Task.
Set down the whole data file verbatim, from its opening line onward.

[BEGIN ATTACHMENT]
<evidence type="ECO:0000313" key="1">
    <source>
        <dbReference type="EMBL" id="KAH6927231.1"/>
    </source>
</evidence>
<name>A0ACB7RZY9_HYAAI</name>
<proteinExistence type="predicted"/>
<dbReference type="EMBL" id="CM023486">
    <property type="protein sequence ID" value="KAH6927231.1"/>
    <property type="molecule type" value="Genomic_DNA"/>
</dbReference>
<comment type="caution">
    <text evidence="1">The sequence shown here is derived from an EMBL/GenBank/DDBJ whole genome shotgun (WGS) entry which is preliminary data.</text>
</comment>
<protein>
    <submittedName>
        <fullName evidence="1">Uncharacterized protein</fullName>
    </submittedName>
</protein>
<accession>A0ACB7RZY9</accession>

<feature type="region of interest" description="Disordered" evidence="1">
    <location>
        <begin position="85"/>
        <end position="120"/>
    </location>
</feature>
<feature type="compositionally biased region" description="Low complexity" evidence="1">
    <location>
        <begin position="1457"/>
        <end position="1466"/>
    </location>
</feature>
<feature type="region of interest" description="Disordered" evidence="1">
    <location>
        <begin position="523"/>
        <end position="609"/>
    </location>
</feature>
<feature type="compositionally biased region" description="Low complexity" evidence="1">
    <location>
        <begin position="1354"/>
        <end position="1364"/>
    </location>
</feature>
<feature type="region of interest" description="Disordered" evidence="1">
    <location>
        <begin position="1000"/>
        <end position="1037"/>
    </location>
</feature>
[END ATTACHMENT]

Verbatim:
<evidence type="ECO:0000313" key="1">
    <source>
        <dbReference type="EMBL" id="KAH6927231.1"/>
    </source>
</evidence>
<name>A0ACB7RZY9_HYAAI</name>
<proteinExistence type="predicted"/>
<dbReference type="EMBL" id="CM023486">
    <property type="protein sequence ID" value="KAH6927231.1"/>
    <property type="molecule type" value="Genomic_DNA"/>
</dbReference>
<comment type="caution">
    <text evidence="1">The sequence shown here is derived from an EMBL/GenBank/DDBJ whole genome shotgun (WGS) entry which is preliminary data.</text>
</comment>
<protein>
    <submittedName>
        <fullName evidence="1">Uncharacterized protein</fullName>
    </submittedName>
</protein>
<accession>A0ACB7RZY9</accession>

<feature type="region of interest" description="Disordered" evidence="1">
    <location>
        <begin position="85"/>
        <end position="120"/>
    </location>
</feature>
<feature type="compositionally biased region" description="Low complexity" evidence="1">
    <location>
        <begin position="1457"/>
        <end position="1466"/>
    </location>
</feature>
<feature type="region of interest" description="Disordered" evidence="1">
    <location>
        <begin position="523"/>
        <end position="609"/>
    </location>
</feature>
<feature type="compositionally biased region" description="Low complexity" evidence="1">
    <location>
        <begin position="1354"/>
        <end position="1364"/>
    </location>
</feature>
<feature type="region of interest" description="Disordered" evidence="1">
    <location>
        <begin position="1000"/>
        <end position="1037"/>
    </location>
</feature>